As the current Super Bowl week begins in New York, top officials in Minnesota are also kicking off their own campaign to lure the biggest football spectacle in the country to Minnesota in 2018. Gov. Mark Dayton held a Capitol press conference Monday morning to inaugurate that effort and announce the steering committee that is tasked with landing Super Bowl LII.
Minnesota is one of three finalists competing for that event, which could also be located in New Orleans, La. or Indianapolis, Ind. New Orleans has been the site of a record-tying 10 Super Bowls, and Indianapolis is coming off a successful hosting effort earlier this decade.
A pair of Dayton appointees will lead the public side of the team, with Minnesota Sports Facilities Authority (MSFA) chair Michele Kelm-Helgen and Department of Employment and Economic Development (DEED) Commissioner Katie Clark Sieben picked to represent Minnesota’s delegation to the NFL. Clark Sieben said follow-up studies had shown the 2012 Super Bowl brought $324 million in total economic impact to Indianapolis and the surrounding area.
Clark Sieben added that the steering committee planned to rally labor and private sector support for its appeal to the NFL owners before their vote in May, but said public enthusiasm would also be crucial.
“We need everyone involved in this effort to bring the Super Bowl,” she said.
Dayton also introduced three business executives who will help woo the National Football League owners: Doug Baker, CEO of the technology and chemical company Ecolab; U.S. Bancorp president Richard Davis; and Marilyn Carlson Nelson, a philanthropist and former CEO of the Carlson hospitality corporation who is consistently ranked among the wealthiest Americans.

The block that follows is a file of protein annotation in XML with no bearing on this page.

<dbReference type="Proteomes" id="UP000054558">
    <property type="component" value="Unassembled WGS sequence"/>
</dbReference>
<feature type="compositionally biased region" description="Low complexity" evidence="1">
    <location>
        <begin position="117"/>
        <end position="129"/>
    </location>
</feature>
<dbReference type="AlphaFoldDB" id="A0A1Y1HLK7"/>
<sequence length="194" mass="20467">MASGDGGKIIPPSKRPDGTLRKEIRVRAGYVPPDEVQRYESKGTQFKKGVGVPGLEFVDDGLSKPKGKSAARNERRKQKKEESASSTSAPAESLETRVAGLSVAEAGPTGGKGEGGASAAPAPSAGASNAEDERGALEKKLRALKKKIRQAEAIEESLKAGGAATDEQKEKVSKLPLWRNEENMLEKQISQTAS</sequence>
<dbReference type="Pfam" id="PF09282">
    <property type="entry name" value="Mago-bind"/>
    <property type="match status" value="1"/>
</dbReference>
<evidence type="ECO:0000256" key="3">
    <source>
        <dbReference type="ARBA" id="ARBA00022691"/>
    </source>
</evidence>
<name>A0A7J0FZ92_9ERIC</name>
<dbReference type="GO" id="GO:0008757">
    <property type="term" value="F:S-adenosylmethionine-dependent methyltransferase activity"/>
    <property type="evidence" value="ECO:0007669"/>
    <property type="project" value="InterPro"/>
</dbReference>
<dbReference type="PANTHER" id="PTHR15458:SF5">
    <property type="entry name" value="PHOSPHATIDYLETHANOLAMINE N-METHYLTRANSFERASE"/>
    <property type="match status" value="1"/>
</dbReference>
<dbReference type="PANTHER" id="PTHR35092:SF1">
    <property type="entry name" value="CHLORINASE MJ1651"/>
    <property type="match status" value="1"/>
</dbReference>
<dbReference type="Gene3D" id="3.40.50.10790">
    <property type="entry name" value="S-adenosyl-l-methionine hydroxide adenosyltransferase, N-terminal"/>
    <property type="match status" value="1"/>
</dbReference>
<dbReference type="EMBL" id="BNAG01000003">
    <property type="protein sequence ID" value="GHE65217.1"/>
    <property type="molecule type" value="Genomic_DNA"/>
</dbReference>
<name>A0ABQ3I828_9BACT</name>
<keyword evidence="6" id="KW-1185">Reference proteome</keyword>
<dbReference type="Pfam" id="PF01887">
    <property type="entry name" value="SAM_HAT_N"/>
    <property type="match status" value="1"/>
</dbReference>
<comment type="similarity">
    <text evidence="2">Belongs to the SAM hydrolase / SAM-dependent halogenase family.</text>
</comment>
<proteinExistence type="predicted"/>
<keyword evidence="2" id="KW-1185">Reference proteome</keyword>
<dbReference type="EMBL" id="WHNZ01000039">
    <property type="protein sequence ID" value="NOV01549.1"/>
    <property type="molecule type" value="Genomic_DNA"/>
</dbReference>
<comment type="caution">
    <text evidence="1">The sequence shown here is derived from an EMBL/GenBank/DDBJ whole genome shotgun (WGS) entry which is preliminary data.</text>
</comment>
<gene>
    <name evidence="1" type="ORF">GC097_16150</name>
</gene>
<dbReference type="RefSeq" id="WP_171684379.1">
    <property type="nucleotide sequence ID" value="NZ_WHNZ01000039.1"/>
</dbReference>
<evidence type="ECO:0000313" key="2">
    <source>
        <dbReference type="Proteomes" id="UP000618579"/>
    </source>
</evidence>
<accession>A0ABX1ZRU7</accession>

The steering committee membership is rounded out by Vikings vice president Lester Bagley, Minnesota Timberwolves CEO Rob Moor, and Melvin Tennant of Meet Minneapolis, a tourism and marketing organization that boosts the city as a destination.
Davis said the business community is firmly behind the bid to win hosting rights for the national television event, which he called “a chance to put us on the world stage.”
“We’re focused on making sure that this place is showcased, as it needs to be, in more places than just locally,” Davis said.
Almost instantly, concerns were brought up about how weather conditions might affect the Minneapolis campaign. High temperatures over the coming weekend are expected to be in the teens, and the relatively harsh conditions in the New York area have been a major storyline in the run-up to this year’s contest. The NFL has typically chosen to locate the game in a warm weather area: Aside from New Orleans, cities in south Florida and southern California have dominated among chosen venues. Bagley pointed out that the pro football league had begun to stray from that formula, and was now using the game as something of a reward for cities that had reached a financing deal to build a new stadium.
Kelm-Helgen said winter weather should not be a concern in the new Vikings stadium. Though the specialized, translucent roof will allow sunlight in, the stadium’s conditions indoors will still be perfect.
“You’ll feel like you’re outside,” Kelm-Helgen said, “even though it will be totally climate controlled.”
Dayton added that the NFL had initially been wary about locating its championship game in a cold weather locale, especially after a brutally cold Super Bowl held in Detroit in 1982. But the league came around on the idea after Minneapolis successfully hosted the 1992 Super Bowl at the Metrodome.
“People had a great time here, and as a result, the league’s been more receptive,” Dayton said.
The MSFA is also in talks with the National Collegiate Athletic Association (NCAA) to bring the Final Four college basketball event back to Minneapolis, and results of those negotiations are expected to be announced in November.
“We are beginning to actively market and sell our new stadium as we move forward,” Kelm-Helgen said.